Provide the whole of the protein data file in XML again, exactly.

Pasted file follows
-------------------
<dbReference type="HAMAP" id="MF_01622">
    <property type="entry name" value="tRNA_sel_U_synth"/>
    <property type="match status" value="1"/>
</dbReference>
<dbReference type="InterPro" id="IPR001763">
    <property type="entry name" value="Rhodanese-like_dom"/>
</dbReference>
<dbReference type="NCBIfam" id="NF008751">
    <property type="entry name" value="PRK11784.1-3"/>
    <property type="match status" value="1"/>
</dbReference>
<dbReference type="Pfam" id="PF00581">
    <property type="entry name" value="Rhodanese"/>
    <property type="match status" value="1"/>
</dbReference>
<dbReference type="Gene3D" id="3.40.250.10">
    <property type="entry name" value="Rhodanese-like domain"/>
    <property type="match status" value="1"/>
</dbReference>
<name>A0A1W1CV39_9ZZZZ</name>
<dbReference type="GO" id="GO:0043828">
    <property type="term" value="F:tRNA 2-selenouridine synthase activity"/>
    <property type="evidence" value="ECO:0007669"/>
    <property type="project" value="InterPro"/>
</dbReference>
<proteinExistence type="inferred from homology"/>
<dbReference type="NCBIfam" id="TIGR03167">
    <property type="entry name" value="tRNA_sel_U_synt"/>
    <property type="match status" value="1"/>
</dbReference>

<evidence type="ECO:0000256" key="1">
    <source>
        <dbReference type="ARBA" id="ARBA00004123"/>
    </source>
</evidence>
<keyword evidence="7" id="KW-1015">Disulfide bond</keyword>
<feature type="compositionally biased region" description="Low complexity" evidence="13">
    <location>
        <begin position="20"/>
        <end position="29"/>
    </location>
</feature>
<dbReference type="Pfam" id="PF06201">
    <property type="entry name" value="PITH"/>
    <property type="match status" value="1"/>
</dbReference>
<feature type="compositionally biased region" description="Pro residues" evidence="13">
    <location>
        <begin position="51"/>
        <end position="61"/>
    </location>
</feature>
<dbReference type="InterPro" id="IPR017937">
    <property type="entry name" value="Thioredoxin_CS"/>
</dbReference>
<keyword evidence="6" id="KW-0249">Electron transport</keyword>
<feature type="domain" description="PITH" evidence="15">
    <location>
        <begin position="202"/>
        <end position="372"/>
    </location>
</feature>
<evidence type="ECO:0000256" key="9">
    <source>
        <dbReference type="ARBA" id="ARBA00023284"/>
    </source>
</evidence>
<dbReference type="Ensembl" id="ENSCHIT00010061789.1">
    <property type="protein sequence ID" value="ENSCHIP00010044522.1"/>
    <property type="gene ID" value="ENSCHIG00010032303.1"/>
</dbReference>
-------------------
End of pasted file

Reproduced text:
<dbReference type="HAMAP" id="MF_01622">
    <property type="entry name" value="tRNA_sel_U_synth"/>
    <property type="match status" value="1"/>
</dbReference>
<dbReference type="InterPro" id="IPR001763">
    <property type="entry name" value="Rhodanese-like_dom"/>
</dbReference>
<dbReference type="NCBIfam" id="NF008751">
    <property type="entry name" value="PRK11784.1-3"/>
    <property type="match status" value="1"/>
</dbReference>
<dbReference type="Pfam" id="PF00581">
    <property type="entry name" value="Rhodanese"/>
    <property type="match status" value="1"/>
</dbReference>
<dbReference type="Gene3D" id="3.40.250.10">
    <property type="entry name" value="Rhodanese-like domain"/>
    <property type="match status" value="1"/>
</dbReference>
<name>A0A1W1CV39_9ZZZZ</name>
<dbReference type="GO" id="GO:0043828">
    <property type="term" value="F:tRNA 2-selenouridine synthase activity"/>
    <property type="evidence" value="ECO:0007669"/>
    <property type="project" value="InterPro"/>
</dbReference>
<proteinExistence type="inferred from homology"/>
<dbReference type="NCBIfam" id="TIGR03167">
    <property type="entry name" value="tRNA_sel_U_synt"/>
    <property type="match status" value="1"/>
</dbReference>

<evidence type="ECO:0000256" key="1">
    <source>
        <dbReference type="ARBA" id="ARBA00004123"/>
    </source>
</evidence>
<keyword evidence="7" id="KW-1015">Disulfide bond</keyword>
<feature type="compositionally biased region" description="Low complexity" evidence="13">
    <location>
        <begin position="20"/>
        <end position="29"/>
    </location>
</feature>
<dbReference type="Pfam" id="PF06201">
    <property type="entry name" value="PITH"/>
    <property type="match status" value="1"/>
</dbReference>
<feature type="compositionally biased region" description="Pro residues" evidence="13">
    <location>
        <begin position="51"/>
        <end position="61"/>
    </location>
</feature>
<dbReference type="InterPro" id="IPR017937">
    <property type="entry name" value="Thioredoxin_CS"/>
</dbReference>
<keyword evidence="6" id="KW-0249">Electron transport</keyword>
<feature type="domain" description="PITH" evidence="15">
    <location>
        <begin position="202"/>
        <end position="372"/>
    </location>
</feature>
<evidence type="ECO:0000256" key="9">
    <source>
        <dbReference type="ARBA" id="ARBA00023284"/>
    </source>
</evidence>
<dbReference type="Ensembl" id="ENSCHIT00010061789.1">
    <property type="protein sequence ID" value="ENSCHIP00010044522.1"/>
    <property type="gene ID" value="ENSCHIG00010032303.1"/>
</dbReference>